A Family Tradition Short Paragraph

I remember how it all began. I was an eight-year boy at the time who was beginning to understand the ways of the world. I understood that three weeks ago my grandfather had died and gone to heaven. I knew this because my mother had told me when I had pestered her continuously about why he hadn’t taken me to Disneyland like he promised he would. My younger sister, Mahiyal didn’t understand where my grandfather had gone. Girls are a little silly, I learned from a very young age.

Short Essay on If I were born again

However, I never thought my grandmother was silly even though she was a big girl; even though I saw her crying in front of my mother shortly after my grandfather had gone to heaven. Later, when I asked my mother about it, she told me that my grandmother was sad that my grandfather had gone away. I was also sad that he had left without even saying goodbye.

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The next Sunday while I was busy trying to make a kite, I saw my mother’s car pull up in our driveway. My mother had gone to collect my grandmother because she didn’t want her to be alone and sad. Later that day I saw my grandmother smiling as she made chocolate chip cookies. Mahiyal even got to help her stir the mixture and put it in the oven. My grandmother was a fabulous cook and she made her special chicken Manchurian and egg fried rice for lunch that day. Since there was so much extra food my mother also invited one of my aunts and her family, who lived within a ten minute walking distance.

That day began to feel like a holiday with the adults chatting over tea after lunch while the children kept themselves busy with card games. The following Sunday we had lunch at Aunt Eeshal’s house and then the next Sunday lunch was at our house again. If truth be told my mother and Aunt Eeshal didn’t want my grandmother to feel lonely and sad, so this tradition continued until the next ten years. My grandmother would feel alive while she was among her family. She would tell us stories of herself as a girl, her children when they were little and stories about our grandfather. Often times, she would listen to our worries; about little things and big things and always reassure us. She would often bake us a special treat when either one of us was feeling low.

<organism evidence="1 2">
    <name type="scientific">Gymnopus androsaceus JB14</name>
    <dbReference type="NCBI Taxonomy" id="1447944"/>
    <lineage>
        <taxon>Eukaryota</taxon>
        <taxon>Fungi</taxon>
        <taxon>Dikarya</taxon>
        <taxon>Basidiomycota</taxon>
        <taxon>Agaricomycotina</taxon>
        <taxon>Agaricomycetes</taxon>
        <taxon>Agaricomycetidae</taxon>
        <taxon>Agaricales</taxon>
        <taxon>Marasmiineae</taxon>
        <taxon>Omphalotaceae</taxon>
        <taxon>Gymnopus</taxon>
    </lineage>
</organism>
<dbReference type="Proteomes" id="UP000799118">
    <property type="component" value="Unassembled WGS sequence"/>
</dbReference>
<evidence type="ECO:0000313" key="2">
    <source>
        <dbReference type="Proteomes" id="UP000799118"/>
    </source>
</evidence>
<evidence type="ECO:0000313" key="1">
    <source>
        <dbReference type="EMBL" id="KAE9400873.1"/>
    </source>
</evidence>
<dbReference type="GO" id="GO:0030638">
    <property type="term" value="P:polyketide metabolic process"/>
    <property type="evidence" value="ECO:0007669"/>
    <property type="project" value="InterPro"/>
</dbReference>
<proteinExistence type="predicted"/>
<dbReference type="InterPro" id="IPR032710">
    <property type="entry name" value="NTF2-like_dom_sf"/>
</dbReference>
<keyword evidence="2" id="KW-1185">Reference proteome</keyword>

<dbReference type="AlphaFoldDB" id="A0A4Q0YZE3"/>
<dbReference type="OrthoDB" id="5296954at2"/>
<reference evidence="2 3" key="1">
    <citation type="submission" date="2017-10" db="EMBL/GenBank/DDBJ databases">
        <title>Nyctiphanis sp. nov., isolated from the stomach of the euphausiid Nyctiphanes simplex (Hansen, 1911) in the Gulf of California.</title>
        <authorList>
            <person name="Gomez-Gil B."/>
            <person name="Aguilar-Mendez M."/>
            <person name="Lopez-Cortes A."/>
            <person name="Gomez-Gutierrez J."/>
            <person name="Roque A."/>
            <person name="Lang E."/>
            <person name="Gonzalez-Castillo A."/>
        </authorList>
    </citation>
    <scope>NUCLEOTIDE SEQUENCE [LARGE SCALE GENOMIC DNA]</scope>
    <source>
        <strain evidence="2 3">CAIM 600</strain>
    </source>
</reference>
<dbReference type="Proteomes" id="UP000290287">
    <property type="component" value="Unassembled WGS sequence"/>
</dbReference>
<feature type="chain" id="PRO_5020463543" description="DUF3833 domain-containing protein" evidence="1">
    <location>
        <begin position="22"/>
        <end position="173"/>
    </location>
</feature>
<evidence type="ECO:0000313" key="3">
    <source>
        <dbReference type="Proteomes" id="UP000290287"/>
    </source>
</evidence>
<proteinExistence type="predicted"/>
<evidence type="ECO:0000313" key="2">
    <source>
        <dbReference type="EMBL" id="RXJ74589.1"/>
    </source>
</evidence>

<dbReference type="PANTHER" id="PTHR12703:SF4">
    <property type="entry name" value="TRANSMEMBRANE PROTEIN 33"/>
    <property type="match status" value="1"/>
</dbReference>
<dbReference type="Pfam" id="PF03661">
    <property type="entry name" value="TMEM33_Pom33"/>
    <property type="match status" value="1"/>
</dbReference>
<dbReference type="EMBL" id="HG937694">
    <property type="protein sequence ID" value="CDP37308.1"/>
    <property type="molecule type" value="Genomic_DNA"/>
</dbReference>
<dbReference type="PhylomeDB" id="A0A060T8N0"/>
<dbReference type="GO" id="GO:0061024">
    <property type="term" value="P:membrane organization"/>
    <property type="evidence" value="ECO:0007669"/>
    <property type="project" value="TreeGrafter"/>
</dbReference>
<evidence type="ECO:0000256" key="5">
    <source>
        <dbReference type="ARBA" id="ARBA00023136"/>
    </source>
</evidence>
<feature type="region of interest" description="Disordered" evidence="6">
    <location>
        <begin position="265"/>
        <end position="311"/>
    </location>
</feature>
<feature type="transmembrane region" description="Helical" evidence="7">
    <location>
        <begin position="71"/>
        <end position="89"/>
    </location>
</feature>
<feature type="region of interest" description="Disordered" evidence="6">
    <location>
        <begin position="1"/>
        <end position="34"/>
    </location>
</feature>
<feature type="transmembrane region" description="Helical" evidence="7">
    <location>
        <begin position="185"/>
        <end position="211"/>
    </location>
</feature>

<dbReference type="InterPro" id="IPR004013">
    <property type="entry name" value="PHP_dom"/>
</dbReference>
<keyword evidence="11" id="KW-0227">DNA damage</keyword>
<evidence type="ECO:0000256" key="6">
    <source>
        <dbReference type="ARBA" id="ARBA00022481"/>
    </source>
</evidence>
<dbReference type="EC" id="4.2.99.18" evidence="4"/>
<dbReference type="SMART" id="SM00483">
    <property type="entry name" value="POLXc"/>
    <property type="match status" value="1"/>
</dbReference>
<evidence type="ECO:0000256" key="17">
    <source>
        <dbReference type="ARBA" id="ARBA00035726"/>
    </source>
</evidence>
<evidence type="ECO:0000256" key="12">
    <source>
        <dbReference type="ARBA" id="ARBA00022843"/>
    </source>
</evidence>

When the time came for me to leave for college, I was so excited to be finally independent and on my own that I forgot Sunday lunches would no longer be with her comforting presence. Soon the chaos of college life took over and I could only come home for a few days every couple of months. During my second year my grandmother died in a car accident while I was at college. It was then that it hit me that I would never be able to spend another Sunday with her and the pain felt unfathomable. I hope she’s in heaven telling my grandfather stories about all of us just like she used to tell stories about him every Sunday.

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